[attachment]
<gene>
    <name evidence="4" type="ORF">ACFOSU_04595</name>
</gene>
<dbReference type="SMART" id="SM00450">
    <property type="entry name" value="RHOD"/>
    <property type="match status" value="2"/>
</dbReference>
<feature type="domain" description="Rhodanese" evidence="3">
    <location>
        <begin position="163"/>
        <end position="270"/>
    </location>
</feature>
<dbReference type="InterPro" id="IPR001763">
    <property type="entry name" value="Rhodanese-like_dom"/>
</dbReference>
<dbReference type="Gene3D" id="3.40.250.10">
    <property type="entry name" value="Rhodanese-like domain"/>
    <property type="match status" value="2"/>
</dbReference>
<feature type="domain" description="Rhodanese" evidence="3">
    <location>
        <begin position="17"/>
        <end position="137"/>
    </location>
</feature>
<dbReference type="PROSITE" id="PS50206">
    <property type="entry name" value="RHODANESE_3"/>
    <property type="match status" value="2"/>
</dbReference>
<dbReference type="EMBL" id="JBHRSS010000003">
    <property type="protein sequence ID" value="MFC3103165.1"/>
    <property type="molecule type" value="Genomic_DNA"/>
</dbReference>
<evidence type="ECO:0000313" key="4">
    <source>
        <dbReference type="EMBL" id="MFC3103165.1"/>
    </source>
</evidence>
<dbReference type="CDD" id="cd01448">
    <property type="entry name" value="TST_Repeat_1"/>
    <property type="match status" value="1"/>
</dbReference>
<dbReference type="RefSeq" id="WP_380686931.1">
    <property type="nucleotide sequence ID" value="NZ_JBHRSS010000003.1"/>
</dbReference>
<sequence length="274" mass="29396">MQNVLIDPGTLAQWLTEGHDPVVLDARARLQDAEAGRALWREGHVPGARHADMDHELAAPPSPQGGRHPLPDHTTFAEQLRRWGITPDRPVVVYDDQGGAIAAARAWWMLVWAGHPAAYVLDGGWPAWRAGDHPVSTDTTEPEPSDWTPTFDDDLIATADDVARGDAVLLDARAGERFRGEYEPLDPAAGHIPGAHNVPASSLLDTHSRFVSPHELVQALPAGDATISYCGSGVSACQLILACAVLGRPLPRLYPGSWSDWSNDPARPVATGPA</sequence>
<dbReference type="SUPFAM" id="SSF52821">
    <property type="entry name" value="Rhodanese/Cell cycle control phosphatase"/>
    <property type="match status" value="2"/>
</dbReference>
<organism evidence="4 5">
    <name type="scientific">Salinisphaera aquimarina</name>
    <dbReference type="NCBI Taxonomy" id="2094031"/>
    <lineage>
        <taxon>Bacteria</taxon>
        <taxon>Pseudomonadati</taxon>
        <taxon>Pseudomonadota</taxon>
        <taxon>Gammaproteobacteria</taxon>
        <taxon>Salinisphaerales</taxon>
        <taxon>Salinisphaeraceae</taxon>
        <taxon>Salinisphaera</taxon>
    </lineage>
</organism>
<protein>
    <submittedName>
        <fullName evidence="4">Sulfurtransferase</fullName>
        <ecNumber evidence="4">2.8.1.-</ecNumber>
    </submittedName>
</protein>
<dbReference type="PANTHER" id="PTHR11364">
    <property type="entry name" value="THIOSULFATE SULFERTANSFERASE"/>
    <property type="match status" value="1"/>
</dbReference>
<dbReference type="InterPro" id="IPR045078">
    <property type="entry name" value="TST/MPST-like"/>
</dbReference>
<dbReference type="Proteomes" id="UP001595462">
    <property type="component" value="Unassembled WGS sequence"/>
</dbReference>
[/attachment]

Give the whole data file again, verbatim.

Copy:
<gene>
    <name evidence="4" type="ORF">ACFOSU_04595</name>
</gene>
<dbReference type="SMART" id="SM00450">
    <property type="entry name" value="RHOD"/>
    <property type="match status" value="2"/>
</dbReference>
<feature type="domain" description="Rhodanese" evidence="3">
    <location>
        <begin position="163"/>
        <end position="270"/>
    </location>
</feature>
<dbReference type="InterPro" id="IPR001763">
    <property type="entry name" value="Rhodanese-like_dom"/>
</dbReference>
<dbReference type="Gene3D" id="3.40.250.10">
    <property type="entry name" value="Rhodanese-like domain"/>
    <property type="match status" value="2"/>
</dbReference>
<feature type="domain" description="Rhodanese" evidence="3">
    <location>
        <begin position="17"/>
        <end position="137"/>
    </location>
</feature>
<dbReference type="PROSITE" id="PS50206">
    <property type="entry name" value="RHODANESE_3"/>
    <property type="match status" value="2"/>
</dbReference>
<dbReference type="EMBL" id="JBHRSS010000003">
    <property type="protein sequence ID" value="MFC3103165.1"/>
    <property type="molecule type" value="Genomic_DNA"/>
</dbReference>
<evidence type="ECO:0000313" key="4">
    <source>
        <dbReference type="EMBL" id="MFC3103165.1"/>
    </source>
</evidence>
<dbReference type="CDD" id="cd01448">
    <property type="entry name" value="TST_Repeat_1"/>
    <property type="match status" value="1"/>
</dbReference>
<dbReference type="RefSeq" id="WP_380686931.1">
    <property type="nucleotide sequence ID" value="NZ_JBHRSS010000003.1"/>
</dbReference>
<sequence length="274" mass="29396">MQNVLIDPGTLAQWLTEGHDPVVLDARARLQDAEAGRALWREGHVPGARHADMDHELAAPPSPQGGRHPLPDHTTFAEQLRRWGITPDRPVVVYDDQGGAIAAARAWWMLVWAGHPAAYVLDGGWPAWRAGDHPVSTDTTEPEPSDWTPTFDDDLIATADDVARGDAVLLDARAGERFRGEYEPLDPAAGHIPGAHNVPASSLLDTHSRFVSPHELVQALPAGDATISYCGSGVSACQLILACAVLGRPLPRLYPGSWSDWSNDPARPVATGPA</sequence>
<dbReference type="SUPFAM" id="SSF52821">
    <property type="entry name" value="Rhodanese/Cell cycle control phosphatase"/>
    <property type="match status" value="2"/>
</dbReference>
<organism evidence="4 5">
    <name type="scientific">Salinisphaera aquimarina</name>
    <dbReference type="NCBI Taxonomy" id="2094031"/>
    <lineage>
        <taxon>Bacteria</taxon>
        <taxon>Pseudomonadati</taxon>
        <taxon>Pseudomonadota</taxon>
        <taxon>Gammaproteobacteria</taxon>
        <taxon>Salinisphaerales</taxon>
        <taxon>Salinisphaeraceae</taxon>
        <taxon>Salinisphaera</taxon>
    </lineage>
</organism>
<protein>
    <submittedName>
        <fullName evidence="4">Sulfurtransferase</fullName>
        <ecNumber evidence="4">2.8.1.-</ecNumber>
    </submittedName>
</protein>
<dbReference type="PANTHER" id="PTHR11364">
    <property type="entry name" value="THIOSULFATE SULFERTANSFERASE"/>
    <property type="match status" value="1"/>
</dbReference>
<dbReference type="InterPro" id="IPR045078">
    <property type="entry name" value="TST/MPST-like"/>
</dbReference>
<dbReference type="Proteomes" id="UP001595462">
    <property type="component" value="Unassembled WGS sequence"/>
</dbReference>